The AGV ARK intercom costs $399, but you have to also buy a helmet-specific base at $29.95. However, for a limited time, riders can save money by buying the compatible helmets and SRK in “combo deals”. 

Sena’s ARK intercom is a sleeker and more aerodynamic unit than their usual intercoms.

Instead of the handy “jog dial” rotating knob common to most Sena intercoms, it has buttons.

These may not be as easy to use as the jog dial, but there is also a handlebar remote available at $149.

Sena ARK bluetooth intercom for AGV helmets
Handlebar remote

ARK features

Australian distributors Link International say the ARK unit features 30 minutes of “quick charging” which equals four hours of intercom use. 

It is compatible with the Sena SF Utility App which allows users to configure device settings and accessing quick guides and the Sena RideConnected App that allows intercom with a virtually limitless number of riders over an extensive range, so long as they are connected to a mobile network.

Other Sena features are: voice prompts for functions; FM radio; microphone noise control to reduce wind and background noise; music sharing with another intercom; multi-way conference intercom.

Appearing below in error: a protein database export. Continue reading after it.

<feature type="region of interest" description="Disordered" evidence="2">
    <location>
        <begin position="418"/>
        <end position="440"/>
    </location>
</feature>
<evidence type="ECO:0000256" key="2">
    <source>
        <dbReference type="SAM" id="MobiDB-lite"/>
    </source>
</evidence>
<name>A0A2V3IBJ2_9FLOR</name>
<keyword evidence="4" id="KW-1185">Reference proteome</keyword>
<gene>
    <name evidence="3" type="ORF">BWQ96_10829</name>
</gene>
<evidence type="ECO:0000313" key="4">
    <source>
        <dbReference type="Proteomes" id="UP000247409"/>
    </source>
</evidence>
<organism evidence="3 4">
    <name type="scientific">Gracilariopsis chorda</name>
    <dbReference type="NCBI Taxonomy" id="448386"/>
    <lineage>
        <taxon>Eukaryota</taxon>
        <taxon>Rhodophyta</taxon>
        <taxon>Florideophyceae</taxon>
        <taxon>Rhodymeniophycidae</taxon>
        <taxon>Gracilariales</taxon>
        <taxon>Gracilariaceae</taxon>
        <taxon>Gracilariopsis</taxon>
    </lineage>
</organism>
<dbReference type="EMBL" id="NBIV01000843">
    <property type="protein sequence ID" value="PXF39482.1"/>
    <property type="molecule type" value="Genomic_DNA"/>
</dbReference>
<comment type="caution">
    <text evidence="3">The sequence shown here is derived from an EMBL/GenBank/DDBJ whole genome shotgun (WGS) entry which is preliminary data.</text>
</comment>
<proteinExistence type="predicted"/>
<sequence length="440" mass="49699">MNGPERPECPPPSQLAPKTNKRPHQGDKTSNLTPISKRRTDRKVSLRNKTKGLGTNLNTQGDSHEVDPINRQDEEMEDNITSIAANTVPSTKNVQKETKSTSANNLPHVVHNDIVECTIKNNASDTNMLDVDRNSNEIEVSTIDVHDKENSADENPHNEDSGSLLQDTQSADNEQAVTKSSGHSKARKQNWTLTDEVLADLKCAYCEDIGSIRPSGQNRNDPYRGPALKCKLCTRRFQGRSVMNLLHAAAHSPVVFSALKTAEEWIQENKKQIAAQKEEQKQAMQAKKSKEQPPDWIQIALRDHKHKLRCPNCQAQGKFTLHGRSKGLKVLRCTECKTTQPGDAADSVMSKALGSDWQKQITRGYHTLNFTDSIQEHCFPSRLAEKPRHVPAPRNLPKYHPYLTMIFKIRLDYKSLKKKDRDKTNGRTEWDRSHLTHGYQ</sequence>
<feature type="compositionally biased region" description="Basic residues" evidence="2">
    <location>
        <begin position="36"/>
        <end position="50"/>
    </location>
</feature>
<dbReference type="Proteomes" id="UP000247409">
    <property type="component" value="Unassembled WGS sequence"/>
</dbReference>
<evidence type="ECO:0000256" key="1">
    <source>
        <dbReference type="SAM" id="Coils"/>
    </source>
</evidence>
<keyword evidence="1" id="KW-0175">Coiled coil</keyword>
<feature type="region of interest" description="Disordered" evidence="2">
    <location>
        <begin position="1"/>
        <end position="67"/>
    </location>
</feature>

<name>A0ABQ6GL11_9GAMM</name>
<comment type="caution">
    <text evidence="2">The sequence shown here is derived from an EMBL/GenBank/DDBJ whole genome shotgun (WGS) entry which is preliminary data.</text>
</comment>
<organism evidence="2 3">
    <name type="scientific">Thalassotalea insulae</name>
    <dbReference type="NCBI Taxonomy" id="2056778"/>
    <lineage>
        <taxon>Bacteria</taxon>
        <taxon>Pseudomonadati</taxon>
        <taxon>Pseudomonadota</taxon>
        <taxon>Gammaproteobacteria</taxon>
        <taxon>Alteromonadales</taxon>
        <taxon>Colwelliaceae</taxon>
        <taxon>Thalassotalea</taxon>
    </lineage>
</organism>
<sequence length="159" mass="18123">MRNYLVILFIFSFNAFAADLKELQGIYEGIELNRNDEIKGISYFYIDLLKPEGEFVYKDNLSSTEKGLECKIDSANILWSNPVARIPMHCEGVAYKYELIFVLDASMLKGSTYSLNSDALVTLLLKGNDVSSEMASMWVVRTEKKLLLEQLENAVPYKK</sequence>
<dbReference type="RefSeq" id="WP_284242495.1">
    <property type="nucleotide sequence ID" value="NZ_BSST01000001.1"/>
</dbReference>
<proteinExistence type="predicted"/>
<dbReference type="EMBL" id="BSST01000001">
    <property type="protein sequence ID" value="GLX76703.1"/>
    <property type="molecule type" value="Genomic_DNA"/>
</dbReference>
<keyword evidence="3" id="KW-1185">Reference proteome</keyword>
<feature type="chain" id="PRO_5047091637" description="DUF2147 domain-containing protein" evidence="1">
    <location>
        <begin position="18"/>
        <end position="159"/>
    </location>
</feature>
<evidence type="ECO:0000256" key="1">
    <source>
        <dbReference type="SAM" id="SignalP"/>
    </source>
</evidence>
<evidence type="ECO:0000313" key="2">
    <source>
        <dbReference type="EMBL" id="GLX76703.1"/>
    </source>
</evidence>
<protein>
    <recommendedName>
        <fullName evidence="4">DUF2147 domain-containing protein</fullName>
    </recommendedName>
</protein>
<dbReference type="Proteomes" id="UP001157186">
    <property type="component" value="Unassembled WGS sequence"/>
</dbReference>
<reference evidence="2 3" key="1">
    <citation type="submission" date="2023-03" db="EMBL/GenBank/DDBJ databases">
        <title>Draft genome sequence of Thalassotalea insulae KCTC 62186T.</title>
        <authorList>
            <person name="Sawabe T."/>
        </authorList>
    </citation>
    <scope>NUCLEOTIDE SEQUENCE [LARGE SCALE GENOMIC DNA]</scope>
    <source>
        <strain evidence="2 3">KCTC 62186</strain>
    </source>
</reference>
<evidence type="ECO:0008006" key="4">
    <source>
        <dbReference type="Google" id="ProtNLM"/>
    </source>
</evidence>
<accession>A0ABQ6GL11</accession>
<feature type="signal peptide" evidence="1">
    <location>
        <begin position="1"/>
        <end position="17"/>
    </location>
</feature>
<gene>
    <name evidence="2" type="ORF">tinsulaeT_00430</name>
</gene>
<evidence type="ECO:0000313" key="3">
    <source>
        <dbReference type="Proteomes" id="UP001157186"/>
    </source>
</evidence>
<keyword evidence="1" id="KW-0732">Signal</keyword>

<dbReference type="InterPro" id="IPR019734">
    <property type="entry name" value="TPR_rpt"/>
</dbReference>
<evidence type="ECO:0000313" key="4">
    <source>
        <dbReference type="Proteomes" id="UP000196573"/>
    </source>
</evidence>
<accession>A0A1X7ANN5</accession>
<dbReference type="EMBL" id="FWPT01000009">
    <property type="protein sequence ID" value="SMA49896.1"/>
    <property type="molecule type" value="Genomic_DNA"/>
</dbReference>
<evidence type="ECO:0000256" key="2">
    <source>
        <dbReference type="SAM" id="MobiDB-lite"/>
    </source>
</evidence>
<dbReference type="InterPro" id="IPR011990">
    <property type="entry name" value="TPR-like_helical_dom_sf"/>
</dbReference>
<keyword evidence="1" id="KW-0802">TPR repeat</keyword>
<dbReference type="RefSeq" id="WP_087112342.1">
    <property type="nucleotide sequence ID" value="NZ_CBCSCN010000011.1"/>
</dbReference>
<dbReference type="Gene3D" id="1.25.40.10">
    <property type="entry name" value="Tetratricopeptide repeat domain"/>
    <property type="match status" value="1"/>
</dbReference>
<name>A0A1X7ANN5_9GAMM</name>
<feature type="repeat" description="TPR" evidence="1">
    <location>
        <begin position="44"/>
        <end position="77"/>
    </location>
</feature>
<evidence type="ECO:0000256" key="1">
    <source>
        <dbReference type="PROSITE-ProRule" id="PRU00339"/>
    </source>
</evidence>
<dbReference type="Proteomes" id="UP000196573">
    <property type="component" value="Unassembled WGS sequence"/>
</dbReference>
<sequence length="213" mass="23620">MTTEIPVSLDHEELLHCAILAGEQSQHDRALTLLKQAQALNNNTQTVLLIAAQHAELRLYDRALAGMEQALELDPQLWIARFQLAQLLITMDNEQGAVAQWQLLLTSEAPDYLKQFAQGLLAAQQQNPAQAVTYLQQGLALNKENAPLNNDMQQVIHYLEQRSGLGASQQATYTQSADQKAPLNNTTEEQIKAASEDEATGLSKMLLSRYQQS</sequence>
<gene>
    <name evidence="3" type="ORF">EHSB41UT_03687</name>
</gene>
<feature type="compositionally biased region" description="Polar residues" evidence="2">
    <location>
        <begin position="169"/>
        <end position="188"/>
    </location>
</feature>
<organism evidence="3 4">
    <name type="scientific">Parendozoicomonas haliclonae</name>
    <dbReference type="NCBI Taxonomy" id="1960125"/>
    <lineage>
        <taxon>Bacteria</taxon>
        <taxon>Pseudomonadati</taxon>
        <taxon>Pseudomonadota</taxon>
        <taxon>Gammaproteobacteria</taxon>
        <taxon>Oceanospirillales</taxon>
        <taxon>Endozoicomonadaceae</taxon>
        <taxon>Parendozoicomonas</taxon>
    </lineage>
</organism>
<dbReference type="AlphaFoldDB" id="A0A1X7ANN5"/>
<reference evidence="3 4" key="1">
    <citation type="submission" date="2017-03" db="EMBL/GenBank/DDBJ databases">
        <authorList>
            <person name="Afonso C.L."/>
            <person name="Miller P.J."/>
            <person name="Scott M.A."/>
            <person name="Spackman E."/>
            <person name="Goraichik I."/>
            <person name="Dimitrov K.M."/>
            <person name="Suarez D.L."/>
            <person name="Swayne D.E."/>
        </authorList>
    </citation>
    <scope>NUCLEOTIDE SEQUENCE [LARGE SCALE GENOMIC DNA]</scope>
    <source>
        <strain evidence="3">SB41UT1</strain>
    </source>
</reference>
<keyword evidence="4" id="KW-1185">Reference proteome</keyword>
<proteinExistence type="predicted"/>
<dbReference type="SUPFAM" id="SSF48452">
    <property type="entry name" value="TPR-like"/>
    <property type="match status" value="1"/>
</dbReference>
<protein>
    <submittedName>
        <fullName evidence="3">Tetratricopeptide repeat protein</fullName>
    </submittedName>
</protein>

It also has audio overlay which allows phone calls, GPS instructions and intercom conversations to be heard over audio from the radio, music or GPS app instructions in the background with reduced volume.Sena ARK bluetooth intercom for AGV helmets

Specifications 

  • 10 hours of talking time 
  • Three-way conference phone call with intercom participant. 
  • Microphone mute option 
  • Smart Volume 
  • Audio Boost 
  • Voice activated phone answering and intercom start. 
  • HD quality crystal clear and natural sound. 
  • Bluetooth Audio Recording 
  • SENA firmware upgradeable 
  • Water resistant 
  • Bluetooth 4.1 supporting profiles: Headset Profile, Hands-Free Profile (HFP), Advanced Audio Distribution Profile (A2DP), and Audio Video Remote Control Profile (AVRCP). 

Source: MotorbikeWriter.com

Noise-cancelling Mplus earphones for riders

Indian earphone company SoundPeats will next month release the Motikom Mplus earphones, the world’s first active noise-cancelling Bluetooth intercom for riders.

There is no price yet, but if you sign up now for their email newsletter, you can get 40% off their launch price.